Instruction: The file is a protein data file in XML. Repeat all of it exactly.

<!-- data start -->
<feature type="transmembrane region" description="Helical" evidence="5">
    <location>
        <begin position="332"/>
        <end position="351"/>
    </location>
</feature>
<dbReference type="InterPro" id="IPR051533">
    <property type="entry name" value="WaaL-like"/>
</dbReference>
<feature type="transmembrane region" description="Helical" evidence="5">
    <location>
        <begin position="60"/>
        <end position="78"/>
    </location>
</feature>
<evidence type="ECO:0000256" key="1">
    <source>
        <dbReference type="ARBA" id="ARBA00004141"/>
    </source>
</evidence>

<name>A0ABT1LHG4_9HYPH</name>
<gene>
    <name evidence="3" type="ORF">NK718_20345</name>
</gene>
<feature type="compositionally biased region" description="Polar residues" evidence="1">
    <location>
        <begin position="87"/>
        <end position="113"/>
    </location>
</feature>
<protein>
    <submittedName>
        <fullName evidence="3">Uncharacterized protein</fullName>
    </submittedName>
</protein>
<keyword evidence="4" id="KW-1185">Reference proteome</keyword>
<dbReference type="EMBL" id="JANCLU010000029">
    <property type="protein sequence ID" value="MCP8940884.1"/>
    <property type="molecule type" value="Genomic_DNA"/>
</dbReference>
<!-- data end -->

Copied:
<feature type="transmembrane region" description="Helical" evidence="5">
    <location>
        <begin position="332"/>
        <end position="351"/>
    </location>
</feature>
<dbReference type="InterPro" id="IPR051533">
    <property type="entry name" value="WaaL-like"/>
</dbReference>
<feature type="transmembrane region" description="Helical" evidence="5">
    <location>
        <begin position="60"/>
        <end position="78"/>
    </location>
</feature>
<evidence type="ECO:0000256" key="1">
    <source>
        <dbReference type="ARBA" id="ARBA00004141"/>
    </source>
</evidence>

<name>A0ABT1LHG4_9HYPH</name>
<gene>
    <name evidence="3" type="ORF">NK718_20345</name>
</gene>
<feature type="compositionally biased region" description="Polar residues" evidence="1">
    <location>
        <begin position="87"/>
        <end position="113"/>
    </location>
</feature>
<protein>
    <submittedName>
        <fullName evidence="3">Uncharacterized protein</fullName>
    </submittedName>
</protein>
<keyword evidence="4" id="KW-1185">Reference proteome</keyword>
<dbReference type="EMBL" id="JANCLU010000029">
    <property type="protein sequence ID" value="MCP8940884.1"/>
    <property type="molecule type" value="Genomic_DNA"/>
</dbReference>